Oliver DeLancey (de Lancey), Jr.
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About General Oliver De Lancey
General Oliver De Lancey (c.1749 – 3 September 1822), also known as Oliver DeLancey and Oliver de Lancey, was a British Army officer of French Huguenot descent from a prominent family in colonial era New York State.
Oliver was the son of Major General Oliver De Lancey (1718-1785) and nephew of James De Lancey, a celebrated New York lawyer, who was chief-justice of that colony from 1733 to 1760, and lieutenant-governor from 1753 to 1760. These two brothers were the sons of a wealthy Huguenot of Caen in Normandy, who emigrated to America on the revocation of the edict of Nantes, and bought large estates in the colony of New York, where they ranked among the wealthiest and most powerful citizens.
The younger Oliver De Lancey was educated in England, and entered the English army as a cornet in the 14th Dragoons on 1 October 1766, and was promoted lieutenant on 12 December 1770, and captain into the 17th Dragoons on 16 May 1773.
When the American War of Independence broke out in 1774, De Lancey was at once despatched to his native colony to make arrangements for the accommodation and remounting of his own regiment and of the royal artillery, then under orders for active service. He found on his arrival there that his father had warmly espoused the royalist cause, and in the following year the elder Oliver de Lancey raised and equipped at his own expense three battalions of loyalist Americans, which he commanded with the rank of brigadier-general. The younger Oliver de Lancey accompanied his regiment to Nova Scotia, to Staten Island in June 1775, and then in the expedition to Long Island, where he commanded the cavalry outposts in the smart action of 28 August, in which the American General Nathaniel Woodhull surrendered to him. It is agreed that Woodhull was assaulted after he had surrendered and died of his wounds. Some sources accuse De Lancey of encouraging his men to maltreat Woodhull and of using his sabre to wound Woodhull, while some other say that De Lancey tried to prevent the attack.
De Lancey commanded the advance of the right column of the British Army under Sir Henry Clinton and Sir William Erskine at the Battle of Brooklyn, served at the capture of New York and the Battle of White Plains. De Lancey was promoted major in his regiment on 3 July 1778. With this rank he covered the retreat of Knyphausen's column in Clinton's retreat from Philadelphia, and was present at the Battle of Monmouth Court House, and in temporary command of the 17th Dragoons, which was the only cavalry regiment in America, he commanded the outposts in front of the New York lines from the middle of 1778 to the end of 1779.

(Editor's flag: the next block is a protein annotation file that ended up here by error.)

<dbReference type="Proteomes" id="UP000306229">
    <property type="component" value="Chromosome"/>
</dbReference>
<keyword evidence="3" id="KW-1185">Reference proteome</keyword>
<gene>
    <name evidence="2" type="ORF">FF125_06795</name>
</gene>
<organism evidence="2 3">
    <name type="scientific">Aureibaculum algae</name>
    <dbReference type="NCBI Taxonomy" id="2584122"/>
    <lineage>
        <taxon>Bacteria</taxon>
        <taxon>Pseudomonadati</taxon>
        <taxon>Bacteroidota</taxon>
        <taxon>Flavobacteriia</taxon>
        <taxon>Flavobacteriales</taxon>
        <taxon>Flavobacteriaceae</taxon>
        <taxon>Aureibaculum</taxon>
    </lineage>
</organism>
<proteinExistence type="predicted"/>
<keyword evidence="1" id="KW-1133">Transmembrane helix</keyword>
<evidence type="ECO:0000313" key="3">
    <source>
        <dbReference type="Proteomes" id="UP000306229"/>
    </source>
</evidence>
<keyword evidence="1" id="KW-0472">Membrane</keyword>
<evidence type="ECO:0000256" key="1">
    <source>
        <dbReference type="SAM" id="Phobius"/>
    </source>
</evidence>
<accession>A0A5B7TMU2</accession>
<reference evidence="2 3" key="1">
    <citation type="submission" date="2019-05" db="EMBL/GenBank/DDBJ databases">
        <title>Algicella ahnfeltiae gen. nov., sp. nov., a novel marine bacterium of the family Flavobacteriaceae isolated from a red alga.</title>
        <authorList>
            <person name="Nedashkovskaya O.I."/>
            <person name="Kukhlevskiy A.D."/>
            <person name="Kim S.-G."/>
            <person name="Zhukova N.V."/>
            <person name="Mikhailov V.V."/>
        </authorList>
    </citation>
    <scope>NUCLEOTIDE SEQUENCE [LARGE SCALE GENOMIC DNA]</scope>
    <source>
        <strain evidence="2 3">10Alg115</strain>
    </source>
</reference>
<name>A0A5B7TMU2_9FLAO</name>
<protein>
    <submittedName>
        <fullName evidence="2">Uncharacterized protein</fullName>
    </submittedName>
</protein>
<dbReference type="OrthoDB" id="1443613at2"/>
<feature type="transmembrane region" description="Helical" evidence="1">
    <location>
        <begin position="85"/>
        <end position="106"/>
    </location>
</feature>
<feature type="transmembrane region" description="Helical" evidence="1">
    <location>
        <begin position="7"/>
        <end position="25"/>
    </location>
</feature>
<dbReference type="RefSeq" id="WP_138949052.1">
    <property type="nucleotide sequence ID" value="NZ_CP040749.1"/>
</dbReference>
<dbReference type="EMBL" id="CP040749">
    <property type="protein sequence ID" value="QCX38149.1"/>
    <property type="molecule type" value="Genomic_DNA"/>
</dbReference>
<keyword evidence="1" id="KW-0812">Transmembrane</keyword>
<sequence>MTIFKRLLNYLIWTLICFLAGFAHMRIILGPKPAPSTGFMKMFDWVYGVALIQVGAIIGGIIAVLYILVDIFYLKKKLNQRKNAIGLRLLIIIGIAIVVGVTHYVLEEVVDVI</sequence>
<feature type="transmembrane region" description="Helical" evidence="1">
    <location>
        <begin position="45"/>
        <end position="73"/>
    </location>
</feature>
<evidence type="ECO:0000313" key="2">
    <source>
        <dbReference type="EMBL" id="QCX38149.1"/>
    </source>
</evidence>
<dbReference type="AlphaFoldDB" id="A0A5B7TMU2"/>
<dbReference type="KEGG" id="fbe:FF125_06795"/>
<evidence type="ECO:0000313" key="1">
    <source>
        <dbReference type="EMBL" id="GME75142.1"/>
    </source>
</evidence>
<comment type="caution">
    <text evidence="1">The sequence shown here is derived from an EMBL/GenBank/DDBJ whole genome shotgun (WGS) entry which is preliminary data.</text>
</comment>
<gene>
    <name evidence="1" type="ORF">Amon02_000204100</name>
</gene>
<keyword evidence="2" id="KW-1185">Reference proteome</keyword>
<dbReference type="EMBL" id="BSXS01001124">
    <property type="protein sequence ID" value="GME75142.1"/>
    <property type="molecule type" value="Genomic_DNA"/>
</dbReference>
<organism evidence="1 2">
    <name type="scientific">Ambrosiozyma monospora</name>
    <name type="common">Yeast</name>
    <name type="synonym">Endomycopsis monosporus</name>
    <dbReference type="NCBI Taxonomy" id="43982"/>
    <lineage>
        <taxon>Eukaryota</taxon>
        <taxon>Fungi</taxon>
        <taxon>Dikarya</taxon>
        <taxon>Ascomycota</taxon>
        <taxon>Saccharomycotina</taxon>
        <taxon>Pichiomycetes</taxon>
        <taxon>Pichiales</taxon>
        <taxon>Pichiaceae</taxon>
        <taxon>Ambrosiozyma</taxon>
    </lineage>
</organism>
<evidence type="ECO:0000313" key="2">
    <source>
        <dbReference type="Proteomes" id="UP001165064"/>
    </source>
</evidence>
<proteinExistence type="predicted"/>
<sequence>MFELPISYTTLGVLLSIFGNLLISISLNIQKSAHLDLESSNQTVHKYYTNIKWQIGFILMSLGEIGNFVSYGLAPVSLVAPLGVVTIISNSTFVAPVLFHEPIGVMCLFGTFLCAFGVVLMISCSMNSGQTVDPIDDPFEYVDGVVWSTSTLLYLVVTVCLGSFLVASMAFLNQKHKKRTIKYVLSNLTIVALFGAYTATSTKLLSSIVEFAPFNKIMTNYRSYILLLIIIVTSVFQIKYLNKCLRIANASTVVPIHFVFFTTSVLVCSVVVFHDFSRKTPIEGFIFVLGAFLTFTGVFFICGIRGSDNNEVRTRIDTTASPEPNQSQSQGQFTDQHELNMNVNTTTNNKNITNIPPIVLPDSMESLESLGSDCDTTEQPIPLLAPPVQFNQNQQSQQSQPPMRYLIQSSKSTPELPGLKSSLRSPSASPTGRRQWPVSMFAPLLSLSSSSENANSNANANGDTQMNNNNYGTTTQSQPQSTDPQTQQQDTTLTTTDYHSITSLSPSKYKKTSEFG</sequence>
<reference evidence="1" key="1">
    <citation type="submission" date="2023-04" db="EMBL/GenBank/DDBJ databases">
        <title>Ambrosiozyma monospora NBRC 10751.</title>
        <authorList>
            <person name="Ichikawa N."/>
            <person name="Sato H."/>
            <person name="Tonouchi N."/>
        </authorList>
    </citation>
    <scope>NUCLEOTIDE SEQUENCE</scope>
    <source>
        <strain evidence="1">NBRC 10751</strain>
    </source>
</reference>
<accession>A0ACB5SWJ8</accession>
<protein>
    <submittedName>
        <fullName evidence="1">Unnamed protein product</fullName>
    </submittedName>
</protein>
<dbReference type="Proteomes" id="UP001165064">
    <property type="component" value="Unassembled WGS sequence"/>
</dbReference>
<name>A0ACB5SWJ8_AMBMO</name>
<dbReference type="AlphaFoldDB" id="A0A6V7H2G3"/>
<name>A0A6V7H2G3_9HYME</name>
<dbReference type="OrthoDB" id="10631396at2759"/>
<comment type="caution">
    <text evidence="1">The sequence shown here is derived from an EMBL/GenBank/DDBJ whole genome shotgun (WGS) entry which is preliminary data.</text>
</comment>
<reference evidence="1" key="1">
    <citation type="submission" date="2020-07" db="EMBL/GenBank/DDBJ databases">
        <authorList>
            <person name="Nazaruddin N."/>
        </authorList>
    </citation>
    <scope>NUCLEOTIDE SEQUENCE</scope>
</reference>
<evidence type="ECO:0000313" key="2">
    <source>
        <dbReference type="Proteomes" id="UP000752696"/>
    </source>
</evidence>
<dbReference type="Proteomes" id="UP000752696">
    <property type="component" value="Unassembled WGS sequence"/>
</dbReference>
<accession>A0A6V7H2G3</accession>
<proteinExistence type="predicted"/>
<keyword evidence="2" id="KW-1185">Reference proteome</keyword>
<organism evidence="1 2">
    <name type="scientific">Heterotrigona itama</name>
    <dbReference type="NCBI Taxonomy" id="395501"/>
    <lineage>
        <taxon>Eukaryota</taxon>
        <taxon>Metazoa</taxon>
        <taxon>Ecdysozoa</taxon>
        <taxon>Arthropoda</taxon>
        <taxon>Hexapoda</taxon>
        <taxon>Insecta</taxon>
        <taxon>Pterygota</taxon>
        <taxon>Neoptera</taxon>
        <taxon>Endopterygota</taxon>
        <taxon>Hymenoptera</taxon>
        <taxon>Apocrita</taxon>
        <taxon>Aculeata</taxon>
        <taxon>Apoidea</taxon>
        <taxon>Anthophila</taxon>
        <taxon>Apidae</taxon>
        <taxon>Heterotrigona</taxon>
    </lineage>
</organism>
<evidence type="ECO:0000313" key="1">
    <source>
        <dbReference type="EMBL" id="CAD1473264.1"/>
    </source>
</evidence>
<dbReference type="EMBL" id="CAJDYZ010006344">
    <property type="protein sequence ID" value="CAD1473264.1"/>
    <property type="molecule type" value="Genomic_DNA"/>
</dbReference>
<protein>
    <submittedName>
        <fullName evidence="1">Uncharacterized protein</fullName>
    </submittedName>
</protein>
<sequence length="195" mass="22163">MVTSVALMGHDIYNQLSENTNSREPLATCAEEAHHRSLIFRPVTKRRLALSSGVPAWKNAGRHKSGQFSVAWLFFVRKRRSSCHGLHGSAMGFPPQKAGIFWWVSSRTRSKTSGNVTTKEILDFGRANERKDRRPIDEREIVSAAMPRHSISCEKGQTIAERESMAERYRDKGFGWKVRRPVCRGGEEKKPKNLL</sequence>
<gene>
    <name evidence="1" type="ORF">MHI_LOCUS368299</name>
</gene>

De Lancey then went upon the staff as deputy quartermaster-general to the force sent to South Carolina, and after serving at the capture of Charleston he became aide-de-camp to Lord Cornwallis, and eventually succeeded Major John André as adjutant-general to the army at New York. He was promoted lieutenant-colonel of the 17th Dragoons on 3 October 1781, and retired to England with his father on the conclusion of peace and the recognition of the independence of the United States of America.
King George III appointed De Lancey, on Lord Sydney's recommendation, to settle the military claims of the loyal Americans, and head of a commission for settling all the army accounts connected with the American war; and on 18 November 1790 he was promoted colonel and made deputy adjutant-general at the Horse Guards.
In 1794 he received the post of Barrack-Master-General, with an income of £1,500 a year, and on 20 May 1795 George III gave him the colonelcy of the 17th Dragoons, "spontaneously, to the great surprise of the said De Lancey, and I believe of every other person". On 3 October 1794 he was promoted major-general, and in September 1796 he entered parliament as M.P. for Maidstone, a seat which he held till June 1802.
On 1 January 1801 he was promoted lieutenant-general, but in November 1804 the commissioners of military inquiry found serious mistakes in his barrack accounts, and defalcations amounting to many thousands of pounds. He was removed from his post as barrack-master-general, but in spite of the violent attacks of the opposition, headed on this question by John Calcraft, he was not prosecuted, and was treated rather as having been culpably careless than actually fraudulent. To raise this money he was forced to sell his estate, but he remained a member of the consolidated board of general officers, and was promoted general on 1 January 1812, and he eventually retired to Edinburgh, where he died in September 1822.